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Does the NSA’s PRISM spying program violate EU law?

President Obama claims PRISM isn't targeting American citizens. That doesn't do much to reassure European governments.


Kevin Collier

Internet Culture

Posted on Jun 7, 2013   Updated on Jun 1, 2021, 1:54 pm CDT

President Obama wants America to know that the PRISM scandal, which revealed the NSA and FBI have unfettered access to the data centers of companies like Google, Facebook, and Yahoo, actually only targets foreigners.

Needless to say, Europe is not happy.

News of PRISM, a program previously unknown to the public, broke Thursday evening in reports from the Guardian and the Washington Post.

Obama gave a prompt, awkward press conference Friday morning to address PRISM. Unknown to the public until this week, PRISM has almost unbelievable access to nine major tech companies’ data, and uses that access to track emails, chats, and file transfers, according to a leaked NSA slideshow.

The President promised that “This does not apply to U.S. citizens and it does not apply to people living in the United States.”

In a statement, the White House assured Americans that the PRISM program fully legal under the Foreign Intelligence Surveillance Act. It’s subject to oversight by congress and the executive branch, making sure only “foreign intelligence” information is collected, and no Americans are targeted.

But that doesn’t offer much comfort to America’s allies in the European Union.

“I think it is indeed a violation of EU laws,” Sophie in ‘t Veld, a Dutch Member of European Parliament who helped draft the EU’s strict data protection laws, told the Daily Dot.

“In principle EU law does not allow for data to be transferred to the US. Companies often find themselves caught between two jurisdictions. They usually prefer to comply with US law, rather than EU law. This way US law effectively takes precedence over EU law, even on EU territory. So far the European Commission has done preciously little to solve the issue of jurisdiction and protect the rights of EU citizens. The Prism story is only one of many of massive US spying on people both inside and outside the US. I hope this case will serve as a wake up call.”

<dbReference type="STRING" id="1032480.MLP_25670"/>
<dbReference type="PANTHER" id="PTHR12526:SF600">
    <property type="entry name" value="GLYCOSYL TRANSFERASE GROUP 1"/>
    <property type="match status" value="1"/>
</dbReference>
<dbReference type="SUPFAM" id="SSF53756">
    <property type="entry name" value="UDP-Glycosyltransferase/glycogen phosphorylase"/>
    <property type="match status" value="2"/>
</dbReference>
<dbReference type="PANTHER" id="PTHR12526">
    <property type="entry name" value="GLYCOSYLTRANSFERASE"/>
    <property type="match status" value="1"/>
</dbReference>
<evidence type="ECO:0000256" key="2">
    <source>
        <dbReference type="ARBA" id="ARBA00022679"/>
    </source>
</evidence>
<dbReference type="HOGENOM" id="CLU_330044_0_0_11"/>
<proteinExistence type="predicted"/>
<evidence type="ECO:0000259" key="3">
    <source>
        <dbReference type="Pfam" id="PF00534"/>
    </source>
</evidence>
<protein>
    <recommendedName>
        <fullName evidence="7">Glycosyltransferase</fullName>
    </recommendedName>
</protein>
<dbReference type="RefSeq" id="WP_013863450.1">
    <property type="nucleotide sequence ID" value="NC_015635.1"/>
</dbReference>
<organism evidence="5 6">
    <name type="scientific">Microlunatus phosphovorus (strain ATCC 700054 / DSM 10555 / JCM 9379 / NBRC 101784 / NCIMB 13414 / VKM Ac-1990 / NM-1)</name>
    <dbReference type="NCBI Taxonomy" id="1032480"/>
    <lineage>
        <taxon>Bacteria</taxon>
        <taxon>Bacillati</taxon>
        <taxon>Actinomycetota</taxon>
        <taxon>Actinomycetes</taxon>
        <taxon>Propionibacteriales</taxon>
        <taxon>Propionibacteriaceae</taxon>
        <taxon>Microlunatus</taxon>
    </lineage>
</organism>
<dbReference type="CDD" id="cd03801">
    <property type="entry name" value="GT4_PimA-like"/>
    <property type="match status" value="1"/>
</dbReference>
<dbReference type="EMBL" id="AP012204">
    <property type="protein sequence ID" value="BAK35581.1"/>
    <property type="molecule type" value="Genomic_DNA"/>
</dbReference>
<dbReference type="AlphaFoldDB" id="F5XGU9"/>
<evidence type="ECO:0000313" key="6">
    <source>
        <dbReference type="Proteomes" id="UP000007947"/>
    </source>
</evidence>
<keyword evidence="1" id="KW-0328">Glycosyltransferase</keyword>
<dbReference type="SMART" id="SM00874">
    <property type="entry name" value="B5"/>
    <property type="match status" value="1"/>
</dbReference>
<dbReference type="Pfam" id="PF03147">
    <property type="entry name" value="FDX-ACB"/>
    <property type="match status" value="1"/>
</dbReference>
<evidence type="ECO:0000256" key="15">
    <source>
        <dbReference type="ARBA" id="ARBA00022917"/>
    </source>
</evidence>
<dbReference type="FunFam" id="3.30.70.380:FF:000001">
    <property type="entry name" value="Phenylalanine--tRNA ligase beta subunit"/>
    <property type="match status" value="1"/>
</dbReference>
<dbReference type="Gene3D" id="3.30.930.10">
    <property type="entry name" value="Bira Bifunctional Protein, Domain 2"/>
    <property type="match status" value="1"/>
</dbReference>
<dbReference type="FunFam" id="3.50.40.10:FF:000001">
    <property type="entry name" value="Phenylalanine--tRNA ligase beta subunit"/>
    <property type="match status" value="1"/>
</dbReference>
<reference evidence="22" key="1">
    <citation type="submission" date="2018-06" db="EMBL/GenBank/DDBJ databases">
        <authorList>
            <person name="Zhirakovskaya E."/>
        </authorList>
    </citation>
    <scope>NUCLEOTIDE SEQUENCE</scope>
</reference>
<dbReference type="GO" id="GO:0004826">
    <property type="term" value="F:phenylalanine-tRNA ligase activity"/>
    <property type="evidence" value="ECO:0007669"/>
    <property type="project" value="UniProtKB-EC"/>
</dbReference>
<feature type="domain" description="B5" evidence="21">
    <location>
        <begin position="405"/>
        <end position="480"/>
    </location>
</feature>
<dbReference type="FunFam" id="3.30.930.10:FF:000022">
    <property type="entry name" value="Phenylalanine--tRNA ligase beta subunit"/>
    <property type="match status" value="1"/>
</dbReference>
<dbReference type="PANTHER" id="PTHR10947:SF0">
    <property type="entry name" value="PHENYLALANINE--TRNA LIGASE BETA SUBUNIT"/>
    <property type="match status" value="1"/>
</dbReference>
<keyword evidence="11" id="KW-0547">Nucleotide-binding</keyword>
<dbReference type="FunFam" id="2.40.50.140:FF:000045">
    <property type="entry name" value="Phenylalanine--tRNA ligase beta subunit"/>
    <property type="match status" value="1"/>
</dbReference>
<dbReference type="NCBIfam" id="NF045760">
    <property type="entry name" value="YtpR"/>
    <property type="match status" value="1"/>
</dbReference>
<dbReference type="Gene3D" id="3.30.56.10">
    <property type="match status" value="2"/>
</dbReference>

Germany’s federal commissioner for data protection, Peter Schaar, told Gigaom that White House claims do “not reassure me at all,” adding: “Given the large number of German users of Google, Facebook, Apple or Microsoft services, I expect the German government […] is committed to clarification and limitation of surveillance.

The U.K’s Information Commissioner’s Office (ICO) also issued a statement today, saying it will investigate PRISM along with other European data agencies, and addressing the extent to which the program could compromise U.K. citizens’ privacy:

“There are real issues about the extent to which U.S. law enforcement agencies can access personal data of UK and other European citizens. Aspects of U.S. law under which companies can be compelled to provide information to U.S. agencies potentially conflict with European data protection law, including the UK’s own Data Protection Act. The ICO has raised this with its European counterparts, and the issue is being considered by the European Commission, who are in discussions with the U.S. Government.”

The Guardian reported today that data from PRISM has been shared with U.K. intelligence agencies since at least 2010.

llustration by Jay Hathaway

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*First Published: Jun 7, 2013, 1:18 pm CDT